From 31 May – 25 June, I’ll be participating in ‘From Whence They Came’ is a collaborative group show between SMITH and Kalashnikovv. Artists from SMITH alongside artists from Kalashnikovv showcasing the two distinct styles emerging form both galleries. From painting to drawing, printmaking to installation and sculpture this is wonderful platform for Cape Town based artists to show alongside Johannesburg artists. See more information here

Artefact of Perception I: Anima 50x70cm reverse glass painting. Enamel on glass.

Artefact of Perception I: Anima. 2016. Enamel on glass. 50x70cm

Artefact of Perception II: Animus. 2016. Enamel on glass. 50x70cm

Artefact of Perception II: Animus. 2016. Enamel on glass. 50x70cm

A statement regarding the work:

“Every creative person is a duality or a synthesis of contradictory aptitudes. On the one side he is a human being with a personal life, while on the other side he is an impersonal, creative process…The artist is not a person endowed with free will who seeks his own ends, but one who allows art to realize its purposes through him. As a human being he may have moods and a will and personal aims, but as an artist he is ‘man’ in a higher sense–he is ‘collective man’–one who carries and shapes the unconscious, psychic life of mankind. To perform this difficult office it is sometimes necessary for him to sacrifice happiness and everything that makes life worth living for the ordinary human being.” (Jung 1961)

These works have their basis in ongoing spontaneous artistic experiments that I conduct as part of my studio practice. Drawings are produced on black paper using hand-made drawing tools. The negative space within these drawings is then cut out. Out of the scores of paper cut-outs produced, the most successful are chosen and made into artworks of various mediums, which have so far included linocuts and sculpture. This is the first time these images have been made into reverse glass paintings, a technique mostly used in traditional sign writing.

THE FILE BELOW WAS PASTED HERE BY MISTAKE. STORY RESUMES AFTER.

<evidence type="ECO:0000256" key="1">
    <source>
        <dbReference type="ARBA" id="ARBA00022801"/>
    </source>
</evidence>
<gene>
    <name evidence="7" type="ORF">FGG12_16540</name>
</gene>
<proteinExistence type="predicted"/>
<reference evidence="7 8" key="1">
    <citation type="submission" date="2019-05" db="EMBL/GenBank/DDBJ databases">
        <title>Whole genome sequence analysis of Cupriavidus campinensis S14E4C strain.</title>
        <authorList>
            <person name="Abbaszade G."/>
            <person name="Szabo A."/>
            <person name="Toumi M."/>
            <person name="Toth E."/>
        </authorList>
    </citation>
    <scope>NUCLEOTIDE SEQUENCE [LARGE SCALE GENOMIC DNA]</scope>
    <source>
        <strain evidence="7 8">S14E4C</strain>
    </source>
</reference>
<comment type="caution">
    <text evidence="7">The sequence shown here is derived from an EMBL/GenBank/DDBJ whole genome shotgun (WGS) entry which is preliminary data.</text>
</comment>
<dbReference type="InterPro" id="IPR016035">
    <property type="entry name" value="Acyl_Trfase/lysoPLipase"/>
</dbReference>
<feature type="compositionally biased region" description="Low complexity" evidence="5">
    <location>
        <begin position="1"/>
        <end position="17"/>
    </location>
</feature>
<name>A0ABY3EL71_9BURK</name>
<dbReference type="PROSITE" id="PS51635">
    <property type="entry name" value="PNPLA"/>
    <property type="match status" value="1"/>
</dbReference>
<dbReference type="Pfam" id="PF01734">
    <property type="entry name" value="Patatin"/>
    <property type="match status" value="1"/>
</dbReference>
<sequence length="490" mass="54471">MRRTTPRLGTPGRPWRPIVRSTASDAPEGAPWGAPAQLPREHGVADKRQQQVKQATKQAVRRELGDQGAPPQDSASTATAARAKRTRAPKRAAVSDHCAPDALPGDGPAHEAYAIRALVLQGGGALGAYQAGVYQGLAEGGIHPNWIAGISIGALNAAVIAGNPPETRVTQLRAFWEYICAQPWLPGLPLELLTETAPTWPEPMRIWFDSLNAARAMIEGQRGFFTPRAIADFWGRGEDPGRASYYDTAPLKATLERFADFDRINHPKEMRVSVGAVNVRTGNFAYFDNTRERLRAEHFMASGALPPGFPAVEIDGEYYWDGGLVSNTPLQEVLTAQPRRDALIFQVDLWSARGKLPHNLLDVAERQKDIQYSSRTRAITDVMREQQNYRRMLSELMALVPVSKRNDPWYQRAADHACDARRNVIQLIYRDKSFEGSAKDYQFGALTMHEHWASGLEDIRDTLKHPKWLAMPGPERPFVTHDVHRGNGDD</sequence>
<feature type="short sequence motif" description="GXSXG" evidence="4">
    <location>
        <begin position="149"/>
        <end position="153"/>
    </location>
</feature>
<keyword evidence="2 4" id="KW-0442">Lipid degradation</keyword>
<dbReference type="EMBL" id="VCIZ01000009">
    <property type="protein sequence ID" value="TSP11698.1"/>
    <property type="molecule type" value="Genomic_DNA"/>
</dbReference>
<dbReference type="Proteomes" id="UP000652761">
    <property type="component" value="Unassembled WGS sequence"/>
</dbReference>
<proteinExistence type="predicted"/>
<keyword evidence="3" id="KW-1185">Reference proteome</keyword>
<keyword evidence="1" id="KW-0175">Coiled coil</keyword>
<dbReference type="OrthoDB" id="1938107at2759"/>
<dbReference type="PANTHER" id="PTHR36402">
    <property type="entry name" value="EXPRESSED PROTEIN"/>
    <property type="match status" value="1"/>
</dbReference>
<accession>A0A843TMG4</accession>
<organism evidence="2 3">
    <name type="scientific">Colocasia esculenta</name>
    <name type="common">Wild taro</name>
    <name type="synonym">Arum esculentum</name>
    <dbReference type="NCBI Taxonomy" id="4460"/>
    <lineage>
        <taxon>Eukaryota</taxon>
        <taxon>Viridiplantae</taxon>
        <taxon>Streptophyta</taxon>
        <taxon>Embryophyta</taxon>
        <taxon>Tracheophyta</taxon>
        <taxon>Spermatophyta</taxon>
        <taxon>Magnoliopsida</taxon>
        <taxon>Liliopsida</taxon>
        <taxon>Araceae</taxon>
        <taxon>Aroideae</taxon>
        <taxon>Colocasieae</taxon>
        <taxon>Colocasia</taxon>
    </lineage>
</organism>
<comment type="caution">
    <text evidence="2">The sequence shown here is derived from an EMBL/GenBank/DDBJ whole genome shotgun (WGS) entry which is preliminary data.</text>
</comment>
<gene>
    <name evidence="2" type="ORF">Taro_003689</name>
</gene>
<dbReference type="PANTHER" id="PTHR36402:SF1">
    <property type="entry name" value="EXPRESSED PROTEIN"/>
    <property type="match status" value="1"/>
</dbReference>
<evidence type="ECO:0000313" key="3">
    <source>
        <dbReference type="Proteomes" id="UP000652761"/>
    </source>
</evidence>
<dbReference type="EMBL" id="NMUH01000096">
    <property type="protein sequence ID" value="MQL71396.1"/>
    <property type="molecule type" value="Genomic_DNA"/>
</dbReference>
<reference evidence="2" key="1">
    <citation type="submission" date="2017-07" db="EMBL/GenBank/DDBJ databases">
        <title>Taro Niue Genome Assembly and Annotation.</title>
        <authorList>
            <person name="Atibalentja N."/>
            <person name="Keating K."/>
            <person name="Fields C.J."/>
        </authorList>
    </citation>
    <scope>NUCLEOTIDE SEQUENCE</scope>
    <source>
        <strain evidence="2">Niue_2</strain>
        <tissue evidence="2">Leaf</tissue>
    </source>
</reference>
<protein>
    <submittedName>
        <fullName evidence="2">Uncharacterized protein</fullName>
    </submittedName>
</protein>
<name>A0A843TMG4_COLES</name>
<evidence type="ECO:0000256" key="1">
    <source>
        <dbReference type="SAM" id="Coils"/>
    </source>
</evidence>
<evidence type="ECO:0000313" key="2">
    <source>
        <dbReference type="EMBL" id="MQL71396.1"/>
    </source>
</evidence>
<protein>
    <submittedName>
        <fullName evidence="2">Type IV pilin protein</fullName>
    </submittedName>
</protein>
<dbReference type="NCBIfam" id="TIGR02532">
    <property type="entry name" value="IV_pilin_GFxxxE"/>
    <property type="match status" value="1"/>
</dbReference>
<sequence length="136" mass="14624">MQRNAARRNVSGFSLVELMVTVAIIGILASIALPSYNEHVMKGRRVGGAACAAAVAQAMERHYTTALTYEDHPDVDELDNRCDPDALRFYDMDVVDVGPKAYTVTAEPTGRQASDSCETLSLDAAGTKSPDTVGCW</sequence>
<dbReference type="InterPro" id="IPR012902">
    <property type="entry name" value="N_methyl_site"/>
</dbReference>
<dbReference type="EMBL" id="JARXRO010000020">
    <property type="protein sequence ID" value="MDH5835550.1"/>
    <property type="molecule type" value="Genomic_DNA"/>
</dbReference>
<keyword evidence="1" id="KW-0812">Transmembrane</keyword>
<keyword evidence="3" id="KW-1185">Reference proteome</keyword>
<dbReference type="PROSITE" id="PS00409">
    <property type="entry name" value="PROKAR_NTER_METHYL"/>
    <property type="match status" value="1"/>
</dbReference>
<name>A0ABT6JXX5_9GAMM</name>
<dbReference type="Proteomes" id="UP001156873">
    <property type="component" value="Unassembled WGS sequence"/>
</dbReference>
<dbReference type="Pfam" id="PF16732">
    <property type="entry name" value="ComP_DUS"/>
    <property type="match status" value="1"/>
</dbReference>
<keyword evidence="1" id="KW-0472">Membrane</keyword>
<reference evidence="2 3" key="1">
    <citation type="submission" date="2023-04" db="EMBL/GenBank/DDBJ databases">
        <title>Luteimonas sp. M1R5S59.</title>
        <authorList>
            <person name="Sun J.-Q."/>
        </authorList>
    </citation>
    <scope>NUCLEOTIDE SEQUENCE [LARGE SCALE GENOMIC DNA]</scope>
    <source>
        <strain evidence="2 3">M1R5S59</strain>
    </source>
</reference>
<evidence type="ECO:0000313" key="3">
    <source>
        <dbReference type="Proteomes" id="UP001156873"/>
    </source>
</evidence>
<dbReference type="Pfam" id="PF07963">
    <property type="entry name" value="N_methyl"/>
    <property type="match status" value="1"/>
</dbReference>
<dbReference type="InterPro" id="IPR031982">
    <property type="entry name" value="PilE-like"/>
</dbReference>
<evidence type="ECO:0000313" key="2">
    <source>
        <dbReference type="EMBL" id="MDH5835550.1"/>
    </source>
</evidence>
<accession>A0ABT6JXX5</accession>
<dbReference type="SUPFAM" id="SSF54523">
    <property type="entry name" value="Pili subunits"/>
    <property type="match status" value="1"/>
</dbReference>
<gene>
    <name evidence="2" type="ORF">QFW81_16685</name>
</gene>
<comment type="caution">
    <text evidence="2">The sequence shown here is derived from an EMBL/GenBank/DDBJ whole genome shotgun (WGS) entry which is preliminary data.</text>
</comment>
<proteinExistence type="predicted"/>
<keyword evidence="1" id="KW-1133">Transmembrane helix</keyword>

During the process of making, I am often left with a heightened awareness that the artistic endeavor is something outside of the realm of personal control. I get the feeling that the images that I draw are derived not from my conscious mind, but rather some previously unexplored recesses of my psyche. In Jungian terminology, this would be referred to as an  “encounter” with the unconscious mind. Startling and inexplicable, the results of this “encounter” are a spontaneous arising of ideas and creative impulses that seem to come from a realm beyond the reach of rational thought.

The anima and animus, in Carl Jung’s school of analytical psychology, are the two primary anthropomorphicarchetypes of the unconscious mind, The anima and animus are described by Jung as elements of his theory of thecollective unconscious, a domain of the unconscious that transcends the personal psyche. In the unconscious of a man, this archetype finds expression as a feminine inner personality: anima; equivalently, in the unconscious of a woman it is expressed as a masculine inner personality: animus.

 

Source:

C. G. Jung. 1961. Modern Man in Search of a Soul,Brace & World, Inc., New York. Pp. 168-171.

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